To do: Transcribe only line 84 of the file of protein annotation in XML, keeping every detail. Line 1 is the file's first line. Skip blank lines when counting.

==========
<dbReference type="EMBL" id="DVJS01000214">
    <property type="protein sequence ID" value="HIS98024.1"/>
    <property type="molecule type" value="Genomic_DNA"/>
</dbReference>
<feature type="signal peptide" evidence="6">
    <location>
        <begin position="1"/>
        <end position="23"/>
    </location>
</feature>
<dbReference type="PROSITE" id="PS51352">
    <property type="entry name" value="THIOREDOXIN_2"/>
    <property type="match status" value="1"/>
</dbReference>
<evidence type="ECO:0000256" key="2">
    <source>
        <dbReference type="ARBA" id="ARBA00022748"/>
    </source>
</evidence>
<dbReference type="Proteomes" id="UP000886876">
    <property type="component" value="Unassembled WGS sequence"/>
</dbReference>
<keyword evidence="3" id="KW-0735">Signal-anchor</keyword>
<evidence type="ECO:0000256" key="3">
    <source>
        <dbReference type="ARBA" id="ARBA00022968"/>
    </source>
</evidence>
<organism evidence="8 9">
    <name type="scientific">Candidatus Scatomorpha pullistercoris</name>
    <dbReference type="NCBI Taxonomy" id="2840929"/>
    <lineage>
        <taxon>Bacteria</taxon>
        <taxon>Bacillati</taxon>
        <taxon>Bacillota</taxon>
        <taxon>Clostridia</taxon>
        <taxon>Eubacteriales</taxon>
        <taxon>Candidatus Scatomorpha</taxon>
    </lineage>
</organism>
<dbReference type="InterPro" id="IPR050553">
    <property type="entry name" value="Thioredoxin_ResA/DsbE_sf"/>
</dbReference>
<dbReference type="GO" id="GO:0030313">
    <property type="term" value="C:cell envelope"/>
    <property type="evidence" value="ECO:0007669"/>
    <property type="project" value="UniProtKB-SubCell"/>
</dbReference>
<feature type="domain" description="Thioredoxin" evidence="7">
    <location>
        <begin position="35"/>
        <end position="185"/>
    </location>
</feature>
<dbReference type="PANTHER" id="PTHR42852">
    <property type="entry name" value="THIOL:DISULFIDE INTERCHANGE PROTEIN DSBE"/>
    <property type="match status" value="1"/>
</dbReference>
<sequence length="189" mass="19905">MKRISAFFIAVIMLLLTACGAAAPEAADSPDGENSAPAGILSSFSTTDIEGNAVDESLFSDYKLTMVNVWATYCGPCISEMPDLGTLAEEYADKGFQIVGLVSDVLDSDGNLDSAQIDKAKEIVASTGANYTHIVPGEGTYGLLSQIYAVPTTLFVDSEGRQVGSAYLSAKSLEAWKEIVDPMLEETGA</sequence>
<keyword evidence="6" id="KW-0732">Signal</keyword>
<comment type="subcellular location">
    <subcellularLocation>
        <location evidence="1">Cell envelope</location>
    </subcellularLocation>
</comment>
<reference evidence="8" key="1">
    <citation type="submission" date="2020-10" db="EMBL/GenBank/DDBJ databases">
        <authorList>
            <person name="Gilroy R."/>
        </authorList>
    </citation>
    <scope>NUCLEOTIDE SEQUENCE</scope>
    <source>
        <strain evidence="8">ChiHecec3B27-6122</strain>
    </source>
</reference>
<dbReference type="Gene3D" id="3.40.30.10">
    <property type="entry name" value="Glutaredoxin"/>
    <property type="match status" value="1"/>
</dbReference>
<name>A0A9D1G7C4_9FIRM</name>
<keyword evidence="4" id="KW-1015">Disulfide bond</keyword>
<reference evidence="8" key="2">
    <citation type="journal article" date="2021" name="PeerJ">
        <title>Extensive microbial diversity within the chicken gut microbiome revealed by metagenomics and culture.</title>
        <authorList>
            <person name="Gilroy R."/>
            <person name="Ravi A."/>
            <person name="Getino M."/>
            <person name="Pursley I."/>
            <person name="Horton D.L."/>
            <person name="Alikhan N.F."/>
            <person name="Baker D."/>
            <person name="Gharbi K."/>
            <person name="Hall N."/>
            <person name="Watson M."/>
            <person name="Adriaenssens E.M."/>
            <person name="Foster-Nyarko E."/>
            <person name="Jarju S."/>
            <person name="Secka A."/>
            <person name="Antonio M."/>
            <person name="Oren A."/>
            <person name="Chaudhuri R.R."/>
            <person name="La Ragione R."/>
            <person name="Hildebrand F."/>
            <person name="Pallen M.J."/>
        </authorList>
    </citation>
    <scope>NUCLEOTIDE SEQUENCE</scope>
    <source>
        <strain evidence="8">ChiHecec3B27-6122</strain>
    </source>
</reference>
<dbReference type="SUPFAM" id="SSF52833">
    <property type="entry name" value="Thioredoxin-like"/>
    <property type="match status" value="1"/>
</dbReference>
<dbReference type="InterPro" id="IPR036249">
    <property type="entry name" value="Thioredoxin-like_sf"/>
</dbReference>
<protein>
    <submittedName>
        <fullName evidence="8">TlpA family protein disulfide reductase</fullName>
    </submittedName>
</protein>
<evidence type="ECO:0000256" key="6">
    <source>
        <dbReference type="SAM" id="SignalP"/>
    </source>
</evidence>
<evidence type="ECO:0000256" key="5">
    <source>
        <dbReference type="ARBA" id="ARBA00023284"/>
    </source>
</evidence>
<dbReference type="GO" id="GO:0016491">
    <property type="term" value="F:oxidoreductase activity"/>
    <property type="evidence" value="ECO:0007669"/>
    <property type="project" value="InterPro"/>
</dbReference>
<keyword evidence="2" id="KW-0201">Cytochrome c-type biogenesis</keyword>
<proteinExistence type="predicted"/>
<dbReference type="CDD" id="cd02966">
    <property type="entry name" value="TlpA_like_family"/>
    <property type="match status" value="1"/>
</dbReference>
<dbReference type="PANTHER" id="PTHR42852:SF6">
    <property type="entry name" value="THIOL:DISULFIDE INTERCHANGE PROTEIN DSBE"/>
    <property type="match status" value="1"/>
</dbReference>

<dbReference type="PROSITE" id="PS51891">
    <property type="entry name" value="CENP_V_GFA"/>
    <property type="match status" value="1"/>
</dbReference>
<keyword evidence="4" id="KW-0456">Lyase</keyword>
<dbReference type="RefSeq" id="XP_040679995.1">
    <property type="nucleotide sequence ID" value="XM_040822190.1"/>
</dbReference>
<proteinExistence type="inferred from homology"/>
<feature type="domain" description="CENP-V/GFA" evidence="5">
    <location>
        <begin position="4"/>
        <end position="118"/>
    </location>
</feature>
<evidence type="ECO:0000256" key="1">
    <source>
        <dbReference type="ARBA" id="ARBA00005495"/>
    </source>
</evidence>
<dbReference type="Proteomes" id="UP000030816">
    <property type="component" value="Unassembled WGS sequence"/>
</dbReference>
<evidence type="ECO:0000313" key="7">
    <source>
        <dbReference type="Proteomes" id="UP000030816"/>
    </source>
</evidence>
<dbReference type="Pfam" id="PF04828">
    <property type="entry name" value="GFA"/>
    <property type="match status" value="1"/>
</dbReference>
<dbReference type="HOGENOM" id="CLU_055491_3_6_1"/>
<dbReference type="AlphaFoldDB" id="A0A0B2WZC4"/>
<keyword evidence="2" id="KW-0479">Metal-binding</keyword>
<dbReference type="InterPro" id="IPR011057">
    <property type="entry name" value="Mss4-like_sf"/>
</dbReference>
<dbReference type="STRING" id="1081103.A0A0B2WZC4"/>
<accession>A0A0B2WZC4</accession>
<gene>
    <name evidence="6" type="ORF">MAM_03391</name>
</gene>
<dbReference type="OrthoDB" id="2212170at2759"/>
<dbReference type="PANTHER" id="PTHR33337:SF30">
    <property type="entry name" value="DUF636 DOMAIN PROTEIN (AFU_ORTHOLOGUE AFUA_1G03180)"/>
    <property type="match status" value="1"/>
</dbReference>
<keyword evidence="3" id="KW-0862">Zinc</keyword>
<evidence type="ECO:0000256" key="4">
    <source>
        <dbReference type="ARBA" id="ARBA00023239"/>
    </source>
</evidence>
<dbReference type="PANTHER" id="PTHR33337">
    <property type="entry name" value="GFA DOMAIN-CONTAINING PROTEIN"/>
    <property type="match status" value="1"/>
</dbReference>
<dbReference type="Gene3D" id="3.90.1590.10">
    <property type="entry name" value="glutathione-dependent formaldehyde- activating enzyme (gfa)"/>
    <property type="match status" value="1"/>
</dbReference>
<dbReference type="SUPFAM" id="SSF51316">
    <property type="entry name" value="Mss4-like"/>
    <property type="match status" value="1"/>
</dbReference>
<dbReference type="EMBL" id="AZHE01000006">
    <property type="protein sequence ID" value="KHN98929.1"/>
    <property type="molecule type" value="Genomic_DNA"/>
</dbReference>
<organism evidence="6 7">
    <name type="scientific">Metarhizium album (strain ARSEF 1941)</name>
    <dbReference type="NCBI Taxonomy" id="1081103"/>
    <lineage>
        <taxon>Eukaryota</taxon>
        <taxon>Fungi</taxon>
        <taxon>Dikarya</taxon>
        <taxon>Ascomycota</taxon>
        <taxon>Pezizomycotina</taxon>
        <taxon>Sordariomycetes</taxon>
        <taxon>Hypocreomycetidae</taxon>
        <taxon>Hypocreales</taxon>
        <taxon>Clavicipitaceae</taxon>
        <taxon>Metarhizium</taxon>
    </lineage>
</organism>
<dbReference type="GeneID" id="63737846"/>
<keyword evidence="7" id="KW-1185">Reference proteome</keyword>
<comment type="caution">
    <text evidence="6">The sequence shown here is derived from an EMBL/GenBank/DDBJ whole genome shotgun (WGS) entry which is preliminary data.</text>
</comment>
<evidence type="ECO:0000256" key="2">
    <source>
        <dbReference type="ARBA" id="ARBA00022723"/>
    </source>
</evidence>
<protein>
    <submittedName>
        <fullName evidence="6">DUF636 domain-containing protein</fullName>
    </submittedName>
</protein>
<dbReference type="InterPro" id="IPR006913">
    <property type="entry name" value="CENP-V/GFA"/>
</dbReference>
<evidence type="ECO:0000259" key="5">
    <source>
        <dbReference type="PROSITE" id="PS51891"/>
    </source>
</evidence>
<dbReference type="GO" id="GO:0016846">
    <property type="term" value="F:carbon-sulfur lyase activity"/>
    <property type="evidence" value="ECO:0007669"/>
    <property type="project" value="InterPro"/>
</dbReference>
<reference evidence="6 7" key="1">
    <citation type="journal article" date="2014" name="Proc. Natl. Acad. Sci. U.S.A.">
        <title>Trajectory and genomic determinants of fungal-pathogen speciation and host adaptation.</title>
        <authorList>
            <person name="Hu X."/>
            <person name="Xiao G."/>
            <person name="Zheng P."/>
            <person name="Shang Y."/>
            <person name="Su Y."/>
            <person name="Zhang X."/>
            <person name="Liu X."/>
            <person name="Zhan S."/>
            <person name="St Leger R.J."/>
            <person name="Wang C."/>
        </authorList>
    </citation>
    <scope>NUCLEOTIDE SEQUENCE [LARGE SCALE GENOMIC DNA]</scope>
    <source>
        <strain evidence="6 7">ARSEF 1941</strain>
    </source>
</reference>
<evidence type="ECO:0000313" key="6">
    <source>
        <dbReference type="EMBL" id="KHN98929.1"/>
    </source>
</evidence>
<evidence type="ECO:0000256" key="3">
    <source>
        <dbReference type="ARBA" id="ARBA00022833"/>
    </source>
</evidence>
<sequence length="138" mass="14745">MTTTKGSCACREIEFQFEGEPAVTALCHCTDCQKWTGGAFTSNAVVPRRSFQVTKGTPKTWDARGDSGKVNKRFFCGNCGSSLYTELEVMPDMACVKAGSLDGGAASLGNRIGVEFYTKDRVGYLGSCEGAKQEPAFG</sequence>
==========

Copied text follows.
    <citation type="journal article" date="2021" name="PeerJ">